So, for example, in your acts of annotation or modification, perhaps you’ll introduce alternate routes for your peer to take, encouraging their diversions into peripheral or secondary spaces, such as those they’ve named in their itemized itinerary. You might decide to add in interruptions or moments of pause to their outing. For instance, proposing that your peer carry out a brief, immersive sonic experience, writing in something like, “Before entering the grocery store, please sit in your car for five minutes listening to the attached song.” Perhaps you’ll direct your peer to search an outdoor site for a certain material or collect an object of a certain size. Or maybe read quietly a text that you deem is relevant to a specific location that they’re travelling through. Alternatively, you might opt to be quite subtle in your speculative itinerary writing. So for instance, you might simply assign a calming playlist for your peer’s head-clearing walk. Or you might instruct them to carry a specific object in their pocket as they grocery shop. But whatever your approach, when you feel that the itinerary’s thickened enough or modified to your liking, then send this edited, annotated document back to your partner.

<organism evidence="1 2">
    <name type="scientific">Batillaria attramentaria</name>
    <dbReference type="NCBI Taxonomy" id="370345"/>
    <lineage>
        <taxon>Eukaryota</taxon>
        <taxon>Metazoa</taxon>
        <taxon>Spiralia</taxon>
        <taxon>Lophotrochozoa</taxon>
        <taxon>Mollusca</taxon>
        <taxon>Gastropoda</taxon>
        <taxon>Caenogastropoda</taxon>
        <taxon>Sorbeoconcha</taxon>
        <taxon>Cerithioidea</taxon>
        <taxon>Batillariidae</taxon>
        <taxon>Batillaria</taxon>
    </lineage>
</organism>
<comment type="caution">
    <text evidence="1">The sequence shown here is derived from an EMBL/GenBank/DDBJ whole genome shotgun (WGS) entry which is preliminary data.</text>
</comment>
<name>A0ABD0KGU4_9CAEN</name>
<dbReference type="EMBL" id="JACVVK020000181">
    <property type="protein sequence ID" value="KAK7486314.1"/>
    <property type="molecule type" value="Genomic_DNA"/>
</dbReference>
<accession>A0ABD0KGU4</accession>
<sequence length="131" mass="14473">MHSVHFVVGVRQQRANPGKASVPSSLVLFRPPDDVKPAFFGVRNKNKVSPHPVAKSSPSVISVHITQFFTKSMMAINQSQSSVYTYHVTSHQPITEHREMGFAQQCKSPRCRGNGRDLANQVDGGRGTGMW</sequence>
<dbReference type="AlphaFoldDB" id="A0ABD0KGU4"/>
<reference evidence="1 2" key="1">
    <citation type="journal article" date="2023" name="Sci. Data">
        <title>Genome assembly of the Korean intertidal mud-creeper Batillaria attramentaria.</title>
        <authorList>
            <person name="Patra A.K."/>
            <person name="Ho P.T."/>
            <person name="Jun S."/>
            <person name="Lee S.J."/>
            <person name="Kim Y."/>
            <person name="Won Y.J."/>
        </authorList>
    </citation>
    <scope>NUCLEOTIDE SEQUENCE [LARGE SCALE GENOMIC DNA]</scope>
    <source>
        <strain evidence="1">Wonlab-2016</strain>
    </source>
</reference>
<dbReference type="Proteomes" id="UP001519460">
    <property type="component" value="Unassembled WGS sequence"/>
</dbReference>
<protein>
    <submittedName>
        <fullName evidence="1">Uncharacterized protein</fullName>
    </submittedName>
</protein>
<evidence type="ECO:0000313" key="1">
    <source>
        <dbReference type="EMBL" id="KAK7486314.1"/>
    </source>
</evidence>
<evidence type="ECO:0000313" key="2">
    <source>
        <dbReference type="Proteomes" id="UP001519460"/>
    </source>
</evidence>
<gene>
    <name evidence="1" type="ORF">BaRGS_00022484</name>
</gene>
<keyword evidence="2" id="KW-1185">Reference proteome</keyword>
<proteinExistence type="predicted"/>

A note is that it’s important that you send this to them at least a day before they’re meant to carry out their essential activity so that your peer can schedule in more time to carry out the modified trajectory that you’ve designed for them.

Step 04: Conduct your Speculative Itinerary.
The duration of this task will vary depending on the original scope of the central activity that you’ve offered to your peer for alteration, as well as the volume of the alterations that your peer has made on that activity.

Bring the speculative itinerary that has been designed for you by your peer as you set out on your essential activity. Use their itinerary as a guide as you embark on your outing. As you go, you’ll start to make decisions about whether you will adhere to or pass by the altered itinerary that your peer has made for you. You should also feel free to improvise on their written instructions or to pursue unexpected tangents that might arise out of your tweaked, logistical choreographies. When it’s possible in your outing, try to record video or audio of moment that you’re encounter, as you carry out the tasks on your itinerary. So for example, if there’s a task for you to collect an object, then take a moment to make a short video on your phone of that object or record yourself describing something that your peer asked you to witness… [ voice fades out ]

[ Music fades in ]

Neven singing: Study is talking and walking around with other people, working, dancing and suffering, some irreducible convergence of all three, held under the name of a speculative practice. (a quote from The Undercommons: Fugitive Planning and Black Study by Fred Moten and Stefano Harney, published by Minor Compositions in 2013).

Were there any thought processes set in motion by your peer’s alterations?